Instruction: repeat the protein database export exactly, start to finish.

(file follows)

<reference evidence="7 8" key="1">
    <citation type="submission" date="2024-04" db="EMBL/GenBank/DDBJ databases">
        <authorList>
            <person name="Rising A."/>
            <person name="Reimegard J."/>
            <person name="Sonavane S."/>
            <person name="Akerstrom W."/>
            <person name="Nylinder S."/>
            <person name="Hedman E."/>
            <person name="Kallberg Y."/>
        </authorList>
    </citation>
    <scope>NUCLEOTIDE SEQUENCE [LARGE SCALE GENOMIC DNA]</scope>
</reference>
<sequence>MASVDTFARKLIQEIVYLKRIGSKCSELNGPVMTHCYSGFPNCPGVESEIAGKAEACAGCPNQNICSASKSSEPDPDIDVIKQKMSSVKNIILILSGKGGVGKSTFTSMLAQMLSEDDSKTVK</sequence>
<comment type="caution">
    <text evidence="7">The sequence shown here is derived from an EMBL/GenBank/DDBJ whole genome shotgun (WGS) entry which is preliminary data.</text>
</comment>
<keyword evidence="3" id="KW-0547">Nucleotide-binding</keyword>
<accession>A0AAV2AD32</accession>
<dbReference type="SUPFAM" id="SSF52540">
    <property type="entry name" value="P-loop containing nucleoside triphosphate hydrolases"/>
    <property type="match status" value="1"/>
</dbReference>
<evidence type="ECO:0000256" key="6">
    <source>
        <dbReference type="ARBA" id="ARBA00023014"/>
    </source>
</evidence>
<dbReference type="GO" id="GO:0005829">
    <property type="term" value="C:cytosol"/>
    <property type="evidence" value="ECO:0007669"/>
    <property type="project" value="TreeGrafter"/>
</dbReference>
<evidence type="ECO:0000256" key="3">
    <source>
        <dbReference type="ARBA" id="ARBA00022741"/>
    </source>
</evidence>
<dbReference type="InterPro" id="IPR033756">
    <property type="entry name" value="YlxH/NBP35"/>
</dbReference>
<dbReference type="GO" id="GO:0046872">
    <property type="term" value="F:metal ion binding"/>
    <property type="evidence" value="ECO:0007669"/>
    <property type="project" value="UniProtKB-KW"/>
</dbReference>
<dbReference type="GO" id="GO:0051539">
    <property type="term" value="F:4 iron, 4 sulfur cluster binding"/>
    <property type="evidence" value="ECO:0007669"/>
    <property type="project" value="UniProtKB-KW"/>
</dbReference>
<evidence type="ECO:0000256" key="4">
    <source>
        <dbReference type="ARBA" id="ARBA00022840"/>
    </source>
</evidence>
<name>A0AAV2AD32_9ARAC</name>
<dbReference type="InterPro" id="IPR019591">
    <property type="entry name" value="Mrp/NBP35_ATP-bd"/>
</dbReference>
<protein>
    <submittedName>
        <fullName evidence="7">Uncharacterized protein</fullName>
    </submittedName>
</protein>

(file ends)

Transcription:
<reference evidence="7 8" key="1">
    <citation type="submission" date="2024-04" db="EMBL/GenBank/DDBJ databases">
        <authorList>
            <person name="Rising A."/>
            <person name="Reimegard J."/>
            <person name="Sonavane S."/>
            <person name="Akerstrom W."/>
            <person name="Nylinder S."/>
            <person name="Hedman E."/>
            <person name="Kallberg Y."/>
        </authorList>
    </citation>
    <scope>NUCLEOTIDE SEQUENCE [LARGE SCALE GENOMIC DNA]</scope>
</reference>
<sequence>MASVDTFARKLIQEIVYLKRIGSKCSELNGPVMTHCYSGFPNCPGVESEIAGKAEACAGCPNQNICSASKSSEPDPDIDVIKQKMSSVKNIILILSGKGGVGKSTFTSMLAQMLSEDDSKTVK</sequence>
<comment type="caution">
    <text evidence="7">The sequence shown here is derived from an EMBL/GenBank/DDBJ whole genome shotgun (WGS) entry which is preliminary data.</text>
</comment>
<keyword evidence="3" id="KW-0547">Nucleotide-binding</keyword>
<accession>A0AAV2AD32</accession>
<dbReference type="SUPFAM" id="SSF52540">
    <property type="entry name" value="P-loop containing nucleoside triphosphate hydrolases"/>
    <property type="match status" value="1"/>
</dbReference>
<evidence type="ECO:0000256" key="6">
    <source>
        <dbReference type="ARBA" id="ARBA00023014"/>
    </source>
</evidence>
<dbReference type="GO" id="GO:0005829">
    <property type="term" value="C:cytosol"/>
    <property type="evidence" value="ECO:0007669"/>
    <property type="project" value="TreeGrafter"/>
</dbReference>
<evidence type="ECO:0000256" key="3">
    <source>
        <dbReference type="ARBA" id="ARBA00022741"/>
    </source>
</evidence>
<dbReference type="InterPro" id="IPR033756">
    <property type="entry name" value="YlxH/NBP35"/>
</dbReference>
<dbReference type="GO" id="GO:0046872">
    <property type="term" value="F:metal ion binding"/>
    <property type="evidence" value="ECO:0007669"/>
    <property type="project" value="UniProtKB-KW"/>
</dbReference>
<dbReference type="GO" id="GO:0051539">
    <property type="term" value="F:4 iron, 4 sulfur cluster binding"/>
    <property type="evidence" value="ECO:0007669"/>
    <property type="project" value="UniProtKB-KW"/>
</dbReference>
<evidence type="ECO:0000256" key="4">
    <source>
        <dbReference type="ARBA" id="ARBA00022840"/>
    </source>
</evidence>
<name>A0AAV2AD32_9ARAC</name>
<dbReference type="InterPro" id="IPR019591">
    <property type="entry name" value="Mrp/NBP35_ATP-bd"/>
</dbReference>
<protein>
    <submittedName>
        <fullName evidence="7">Uncharacterized protein</fullName>
    </submittedName>
</protein>